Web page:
Nice model and birdseye view of a field of daisies.

    Did you photoshop the field of daisies into a photo of the model or is that part 3D too?

    Love models and wish it was practical to do them more often.  I prefer it even to virtually moving through

    spaces on computer.

    Jon Quackenbush

    none of it is 3d.  it is straight from autocad into photoshop and then rendered to give the appearance of depth.

    i have a really nice palette of textures & patterns, which I would suggest you start to build if you want to render plans using photoshop.

    the field with daisies is actually two textures blended together to give that effect using a proprietary technique (◕‿-)



    Wow, fooled again.

    I haven’t ventured into computer software imagery just yet, but look forward to using it and creating my own graphics library, experimenting with different techniques, etc.  Still, my heart is with hand drawing and the immediacy of pencil or ink to paper and the look/feel of that process.  I’m guessing that one uses a different part of their brain for hand drawing as opposed to computer work, although I’m sure the software and drawing on a digital pad will, with practice, eventually feel more fluid and intuitive.   But it’s a whole ‘nother medium unto itself. 


    but none the less, a medium that is worth learning, and learning very well. this is the direction a huge majority of firms have been going and will continue to go. projects that are done entirely by hand are next to extinct. computer graphics are faster, cheaper, easier, and you can get results that imitate hand graphics. however, good hand graphic skills on paper allow your personal style and technique to translate better when using a digital tablet. i feel hand graphic knowledge is something that should be taught as a stepping stone to learning “computer hand graphics.” but like you said it is another medium unto itself.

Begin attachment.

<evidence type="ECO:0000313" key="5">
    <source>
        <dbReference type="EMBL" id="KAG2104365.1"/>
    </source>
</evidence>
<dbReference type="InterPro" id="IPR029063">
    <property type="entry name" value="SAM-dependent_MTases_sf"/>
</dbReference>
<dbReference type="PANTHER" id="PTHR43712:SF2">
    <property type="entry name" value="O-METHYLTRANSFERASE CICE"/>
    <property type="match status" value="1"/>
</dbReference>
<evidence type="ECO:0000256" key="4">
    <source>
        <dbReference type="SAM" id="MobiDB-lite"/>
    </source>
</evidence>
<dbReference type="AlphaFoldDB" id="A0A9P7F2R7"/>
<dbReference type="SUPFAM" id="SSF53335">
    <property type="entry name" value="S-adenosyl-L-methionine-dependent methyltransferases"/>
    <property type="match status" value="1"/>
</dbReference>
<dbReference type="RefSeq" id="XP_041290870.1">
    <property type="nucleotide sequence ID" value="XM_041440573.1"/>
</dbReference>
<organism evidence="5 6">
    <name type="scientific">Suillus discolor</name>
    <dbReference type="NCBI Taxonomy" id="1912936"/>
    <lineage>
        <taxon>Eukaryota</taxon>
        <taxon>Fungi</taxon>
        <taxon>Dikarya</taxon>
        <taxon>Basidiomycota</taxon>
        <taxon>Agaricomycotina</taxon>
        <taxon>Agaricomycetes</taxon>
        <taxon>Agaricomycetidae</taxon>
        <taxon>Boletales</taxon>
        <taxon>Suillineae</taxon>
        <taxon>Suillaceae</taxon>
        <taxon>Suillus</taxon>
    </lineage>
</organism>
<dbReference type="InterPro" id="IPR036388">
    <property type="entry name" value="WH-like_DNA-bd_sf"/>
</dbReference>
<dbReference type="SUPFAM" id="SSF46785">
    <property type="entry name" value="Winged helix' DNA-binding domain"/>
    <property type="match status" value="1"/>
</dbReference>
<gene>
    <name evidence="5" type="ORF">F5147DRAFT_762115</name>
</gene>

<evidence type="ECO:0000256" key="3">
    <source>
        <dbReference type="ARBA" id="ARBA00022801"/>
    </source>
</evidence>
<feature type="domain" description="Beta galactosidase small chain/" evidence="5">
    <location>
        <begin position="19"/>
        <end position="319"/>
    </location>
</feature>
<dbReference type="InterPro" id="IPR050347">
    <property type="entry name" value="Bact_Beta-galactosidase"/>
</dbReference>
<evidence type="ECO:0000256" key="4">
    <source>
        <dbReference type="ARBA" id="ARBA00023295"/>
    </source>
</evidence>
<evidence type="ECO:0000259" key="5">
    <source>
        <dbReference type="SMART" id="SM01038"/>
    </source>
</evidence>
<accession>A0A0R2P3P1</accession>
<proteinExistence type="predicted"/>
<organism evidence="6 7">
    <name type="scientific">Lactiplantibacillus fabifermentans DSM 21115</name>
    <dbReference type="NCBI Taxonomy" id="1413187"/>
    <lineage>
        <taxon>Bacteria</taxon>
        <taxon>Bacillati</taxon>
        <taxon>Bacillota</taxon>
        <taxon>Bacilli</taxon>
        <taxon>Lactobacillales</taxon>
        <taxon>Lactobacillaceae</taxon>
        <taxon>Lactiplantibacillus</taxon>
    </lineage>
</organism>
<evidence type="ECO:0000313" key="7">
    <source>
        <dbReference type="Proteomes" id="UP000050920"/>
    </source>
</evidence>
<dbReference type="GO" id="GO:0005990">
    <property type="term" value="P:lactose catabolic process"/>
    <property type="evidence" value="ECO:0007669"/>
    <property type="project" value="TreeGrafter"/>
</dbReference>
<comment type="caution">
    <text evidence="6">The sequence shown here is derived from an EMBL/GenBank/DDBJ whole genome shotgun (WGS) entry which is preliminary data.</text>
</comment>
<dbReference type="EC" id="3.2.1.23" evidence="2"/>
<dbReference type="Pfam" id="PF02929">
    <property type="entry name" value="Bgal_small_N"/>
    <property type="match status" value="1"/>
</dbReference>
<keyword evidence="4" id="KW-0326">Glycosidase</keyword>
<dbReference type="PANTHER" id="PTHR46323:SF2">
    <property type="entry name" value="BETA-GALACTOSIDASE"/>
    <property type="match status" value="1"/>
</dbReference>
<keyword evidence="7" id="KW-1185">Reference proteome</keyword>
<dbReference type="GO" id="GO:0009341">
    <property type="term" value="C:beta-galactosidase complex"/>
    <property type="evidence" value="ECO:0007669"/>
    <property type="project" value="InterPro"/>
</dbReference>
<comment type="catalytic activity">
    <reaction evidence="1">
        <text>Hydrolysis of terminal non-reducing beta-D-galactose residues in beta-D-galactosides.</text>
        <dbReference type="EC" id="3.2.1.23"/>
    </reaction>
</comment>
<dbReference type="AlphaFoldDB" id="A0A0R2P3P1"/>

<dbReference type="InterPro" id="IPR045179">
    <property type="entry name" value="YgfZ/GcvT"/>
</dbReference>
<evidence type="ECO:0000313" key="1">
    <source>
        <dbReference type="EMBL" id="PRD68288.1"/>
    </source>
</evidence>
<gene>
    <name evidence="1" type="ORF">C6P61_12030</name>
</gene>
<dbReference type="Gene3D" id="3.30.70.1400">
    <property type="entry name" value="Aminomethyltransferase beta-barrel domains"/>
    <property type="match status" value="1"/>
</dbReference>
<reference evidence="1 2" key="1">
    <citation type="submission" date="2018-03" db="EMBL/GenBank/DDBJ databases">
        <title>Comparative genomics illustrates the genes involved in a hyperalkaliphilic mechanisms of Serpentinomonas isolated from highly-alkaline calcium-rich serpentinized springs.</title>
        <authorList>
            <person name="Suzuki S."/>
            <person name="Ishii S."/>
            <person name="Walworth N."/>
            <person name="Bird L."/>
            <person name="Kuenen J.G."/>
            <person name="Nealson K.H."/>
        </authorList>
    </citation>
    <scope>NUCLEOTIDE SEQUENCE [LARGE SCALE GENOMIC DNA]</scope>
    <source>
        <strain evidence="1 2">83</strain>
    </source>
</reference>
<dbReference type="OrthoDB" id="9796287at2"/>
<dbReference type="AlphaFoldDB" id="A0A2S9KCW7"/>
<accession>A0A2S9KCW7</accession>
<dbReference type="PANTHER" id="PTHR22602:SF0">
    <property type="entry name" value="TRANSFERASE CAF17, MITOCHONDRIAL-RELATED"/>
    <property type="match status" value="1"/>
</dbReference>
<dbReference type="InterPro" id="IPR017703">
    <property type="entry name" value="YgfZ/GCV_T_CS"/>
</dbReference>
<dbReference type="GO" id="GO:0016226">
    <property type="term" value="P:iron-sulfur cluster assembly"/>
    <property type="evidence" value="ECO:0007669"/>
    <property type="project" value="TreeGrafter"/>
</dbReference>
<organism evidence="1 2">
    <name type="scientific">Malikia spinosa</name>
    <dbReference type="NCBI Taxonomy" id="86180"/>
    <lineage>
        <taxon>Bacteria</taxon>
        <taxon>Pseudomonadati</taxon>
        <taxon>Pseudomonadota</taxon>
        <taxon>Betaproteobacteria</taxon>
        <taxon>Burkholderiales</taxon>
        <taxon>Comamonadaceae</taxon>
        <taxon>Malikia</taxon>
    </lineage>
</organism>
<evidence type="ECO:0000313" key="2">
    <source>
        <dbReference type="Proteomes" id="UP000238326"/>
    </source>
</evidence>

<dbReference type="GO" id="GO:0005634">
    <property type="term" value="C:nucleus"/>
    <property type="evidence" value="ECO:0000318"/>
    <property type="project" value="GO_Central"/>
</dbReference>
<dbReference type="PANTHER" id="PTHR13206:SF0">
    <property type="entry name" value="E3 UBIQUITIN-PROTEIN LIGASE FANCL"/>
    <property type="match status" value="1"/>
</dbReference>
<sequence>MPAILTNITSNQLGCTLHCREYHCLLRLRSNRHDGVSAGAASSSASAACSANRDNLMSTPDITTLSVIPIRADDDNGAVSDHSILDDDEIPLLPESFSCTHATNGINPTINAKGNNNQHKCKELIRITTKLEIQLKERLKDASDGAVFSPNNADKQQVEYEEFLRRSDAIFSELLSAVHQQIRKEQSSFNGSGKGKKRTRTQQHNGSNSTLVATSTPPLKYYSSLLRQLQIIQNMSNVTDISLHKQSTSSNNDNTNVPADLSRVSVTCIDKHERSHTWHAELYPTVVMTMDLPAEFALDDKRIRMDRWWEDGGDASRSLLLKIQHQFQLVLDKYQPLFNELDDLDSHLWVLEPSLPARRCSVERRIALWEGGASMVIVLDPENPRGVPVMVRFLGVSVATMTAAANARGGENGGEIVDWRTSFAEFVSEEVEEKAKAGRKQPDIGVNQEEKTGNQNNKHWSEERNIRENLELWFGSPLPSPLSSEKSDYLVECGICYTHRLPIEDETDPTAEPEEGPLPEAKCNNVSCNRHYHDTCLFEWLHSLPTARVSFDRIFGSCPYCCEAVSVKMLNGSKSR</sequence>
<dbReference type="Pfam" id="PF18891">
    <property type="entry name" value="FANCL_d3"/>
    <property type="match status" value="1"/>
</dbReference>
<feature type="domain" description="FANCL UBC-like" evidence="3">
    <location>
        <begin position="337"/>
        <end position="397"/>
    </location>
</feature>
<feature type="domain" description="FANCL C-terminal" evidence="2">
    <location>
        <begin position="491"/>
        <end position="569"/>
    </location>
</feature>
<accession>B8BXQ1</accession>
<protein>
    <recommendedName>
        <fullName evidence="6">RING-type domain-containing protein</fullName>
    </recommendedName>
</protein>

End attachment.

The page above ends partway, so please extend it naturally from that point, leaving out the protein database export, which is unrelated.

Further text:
Thomas J. Johnson

    I was only partially kidding… 🙂

    I might just have to try and create a “brush” in P-Shop from those baby heads… at the right scale in shades of brown, gold and green it would be pretty groovy, especially for a nice shaggy fescue. 


    Bodyscaping.  I think you’re onto something! 

    Doesn’t all good humor have shades of truth…and I especially enjoy unique perspectives that

    cause me to laugh and think simultaneously.   ;^)  When I got up this morning I had no idea that

    I’d be chuckling to myself about cowlicks all day.  See what you’ve done!









    When you rendered the trees, did you create them using a custom brush? Did you create several individual trees, render, and then disperse throughout the plan?

    Jon Quackenbush

    The latter.  I don’t like uniformity, as it is unnatural looking.  On a plan like that, you need at least 5-8 unique trees.  While copying them around the plan, I would occasionally scale and rotate them slightly to trick the eye into thinking it was a different tree altogether.